As usual it was a lovely design to work, there’s one tricky bit at the corners of the outer puffs, but once you’ve cracked that it goes together very nicely. I would really really love to do one with crystals – it will look fab and be even quicker, but for now I’m really pleased with this one. I don’t have anything to mount it from yet – I’m undecided as to whether to bead a loop. Jean uses a wire loop on what I assume is a headpin, but since I didn’t plan ahead and put it in before I zipped up the final seam I will need to either come up with an alternative or unpick a bit. I’m going to wear it with a purple tunic I live in at work during the winter, so I have a while to decide, now the weather has improved at last.
Jean Power’s Icos pendant tutorial
10g of Miyuki delicas:
1005 Metallic Purple Gold Iridescent (C1 & C2)
463 Galvanised Dark Magenta (rows 1-3 of C3)
422 Galvanised Fuchsia (rows 4&5 of C3)
If I had been more organised I would have used a cheaper finish delica for the inner rows of the base triangle (Jean does point out that these rows won’t be visible and labels them C1, but I was away and only had the three colours with me).
My next version might be in 15s – using 11s makes a nice bold pendant, with a finished diameter of 35mm, but using 15s will make something quite exquisite. I will save that for some daylight beading though as teeny beads hurt my eyes – so perhaps first I will do a crystal version. Jean still has some crystal sets, and Perles and Co have stock in a few colours (Swarovski seem to have discontinued this shape). Alternatively I’m feeling quite bold at the moment and have some new yellow sandals, so perhaps I’ll get Jean’s yellow plastic stones and work up a vintage colourway…………
I’ve been making another Fortuneteller, but this time with size 10 delicas. I used my previous one as a template, measuring the various distances as I beaded along and at first it went well. However, as it grew it became clear that the bigger beads meant that the thickness of the MRAW band made the inner layer significantly smaller than the original, and finishing the joins between the small horns was definitely going to make it unwearable by me at least. So rather than hoping for a tiny handed customer, or giving it to one of the boys (boy 2 is very keen on bangles) I’ve made it into a rather splendid bowl and I like it. Which is just as well…………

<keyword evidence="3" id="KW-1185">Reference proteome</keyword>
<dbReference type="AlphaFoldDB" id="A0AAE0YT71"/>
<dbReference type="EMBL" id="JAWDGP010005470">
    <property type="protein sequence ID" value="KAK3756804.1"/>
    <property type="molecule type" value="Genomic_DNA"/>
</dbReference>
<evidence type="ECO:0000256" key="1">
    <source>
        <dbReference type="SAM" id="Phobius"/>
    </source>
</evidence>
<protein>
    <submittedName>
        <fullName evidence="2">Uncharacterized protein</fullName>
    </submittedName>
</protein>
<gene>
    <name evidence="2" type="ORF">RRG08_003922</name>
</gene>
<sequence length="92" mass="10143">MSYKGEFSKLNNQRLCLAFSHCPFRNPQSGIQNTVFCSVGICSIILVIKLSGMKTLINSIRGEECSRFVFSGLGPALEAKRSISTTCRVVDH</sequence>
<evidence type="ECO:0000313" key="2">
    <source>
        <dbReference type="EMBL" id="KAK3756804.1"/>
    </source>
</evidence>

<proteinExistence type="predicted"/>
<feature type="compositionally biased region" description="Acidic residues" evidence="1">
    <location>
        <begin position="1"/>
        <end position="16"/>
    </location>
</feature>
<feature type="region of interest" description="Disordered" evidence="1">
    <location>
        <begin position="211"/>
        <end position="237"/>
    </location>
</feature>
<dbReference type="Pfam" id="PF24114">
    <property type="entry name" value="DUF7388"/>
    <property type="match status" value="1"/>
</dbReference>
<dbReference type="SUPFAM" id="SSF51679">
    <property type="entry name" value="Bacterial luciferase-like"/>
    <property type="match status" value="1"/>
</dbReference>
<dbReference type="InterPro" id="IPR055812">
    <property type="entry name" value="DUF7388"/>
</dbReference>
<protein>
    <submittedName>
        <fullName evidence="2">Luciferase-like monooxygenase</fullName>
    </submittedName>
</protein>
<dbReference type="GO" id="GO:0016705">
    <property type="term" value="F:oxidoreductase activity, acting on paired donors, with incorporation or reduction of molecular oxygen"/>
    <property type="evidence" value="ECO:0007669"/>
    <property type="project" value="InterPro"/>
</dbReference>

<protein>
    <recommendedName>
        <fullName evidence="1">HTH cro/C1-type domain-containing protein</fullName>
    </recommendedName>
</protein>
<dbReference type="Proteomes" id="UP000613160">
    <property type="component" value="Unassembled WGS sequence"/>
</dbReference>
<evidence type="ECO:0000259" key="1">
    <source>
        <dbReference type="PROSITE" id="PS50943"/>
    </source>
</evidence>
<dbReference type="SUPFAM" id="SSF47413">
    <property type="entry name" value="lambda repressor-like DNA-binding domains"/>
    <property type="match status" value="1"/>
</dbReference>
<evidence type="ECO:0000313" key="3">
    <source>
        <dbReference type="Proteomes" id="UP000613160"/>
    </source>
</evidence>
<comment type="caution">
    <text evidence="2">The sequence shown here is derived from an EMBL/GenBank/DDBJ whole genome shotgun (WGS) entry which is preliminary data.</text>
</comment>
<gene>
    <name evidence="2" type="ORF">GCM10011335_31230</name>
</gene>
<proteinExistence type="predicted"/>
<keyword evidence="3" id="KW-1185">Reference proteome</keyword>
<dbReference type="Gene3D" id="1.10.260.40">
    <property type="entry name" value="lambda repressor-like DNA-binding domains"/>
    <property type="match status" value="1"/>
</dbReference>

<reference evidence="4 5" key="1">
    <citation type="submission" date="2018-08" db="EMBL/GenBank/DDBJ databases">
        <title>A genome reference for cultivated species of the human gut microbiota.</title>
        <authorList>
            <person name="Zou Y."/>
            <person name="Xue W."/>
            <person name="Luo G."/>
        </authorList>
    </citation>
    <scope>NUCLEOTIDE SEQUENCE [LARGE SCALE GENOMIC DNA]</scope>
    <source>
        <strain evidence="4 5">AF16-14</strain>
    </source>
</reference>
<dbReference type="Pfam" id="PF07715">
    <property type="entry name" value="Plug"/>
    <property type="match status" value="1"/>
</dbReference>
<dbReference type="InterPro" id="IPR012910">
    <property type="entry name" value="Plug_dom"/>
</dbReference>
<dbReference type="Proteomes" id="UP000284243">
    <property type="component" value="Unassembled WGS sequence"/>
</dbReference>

- Size 10 delicas in three shades of red, one orange and silver, 26g in total.
- Size 3.4 drop beads.
- Unless you actually want to make a bowl, I’d suggest a starter MRAW band which contains six repeated ‘Vs’ with 9 units on each side of the V (not the 8 units I used).
- To get the colour effect I used, start the MRAW band with the silver, using one of the reds as the fill bead. Add a drop bead as one of the inner beads on any increases or decreases (you may want to miss them on the decreases – I chose to leave them in as I like the look of the drop nestling in the V. Then change red/orange every row. As you approach the horns, start adding the odd silver in, then more each row until you are just using silver. I chose a random pattern, mirrored on each pair of horns, but kept it identical for each round so that the graduation was even across all the horns. Then gently fade the reds back in, and finally as you approach the final tips work the silver back in again.
- Size 10 delicas are still quite hard to get hold of in the UK. Stitch n Craft are expanding their range gradually, and as usual offer probably the most competitive pricing (assuming you spend enough to qualify for free postage, which I never fail to do), although their colour range is still quite limited. Charisma have a good range of colours, as do Fine Lines.
- Finally, with this kind of work, especially with larger beads, you really can’t make any mistakes as they will be very obvious on the finished piece. I made quite a few as I was very tired, and the lovely push pin and eraser combo I was sent by the lovely Jean Power with my copy of Geometric Beadwork 1 was worked quite hard. I can’t remember having to break out this many beads for ages.
Other than my general incompetence it worked really well with the size 10s, and in many ways it’s the best use of these for geometric beadwork that I’ve tried before. I will have a go at an actual bangle once I’ve got all the other things on my beading list moving along.
For several years I have been eying up the photos on Jean Power’s website of her ‘faux bead crochet’ bangles. Now I love the appearance of bead crochet, but I’ve had several goes at doing it which have always ended in tangles, uneven work and tears. I’m sure it’s lovely and quick once you are expert, but for me it is incredibly slow, and combined with the absolute tedium of threading all the beads on before you even start I feel it’s not for me. However it does make the most beautiful beaded ropes, so a fake version using beadweaving techniques I’m familiar with seemed worth a try. Staring at Jean’s photos repeatedly over many years sadly did not reveal her secret, and though Jean has been teaching it as a workshop I’ve never been able to go. So when her recent newsletter announced she’d released a tutorial I grabbed one straight away (the joys of instant downloads). Reading through revealed I had been a numpty, as her solution is elegantly simple, but there is much in the tutorial that I would never have worked out even after years of playing, particularly the joins, so it was well worth the money to skip the experimentation and go straight to a very refined solution. All I need now Jean is to work out how to split the rope into two or three so I can do branches please?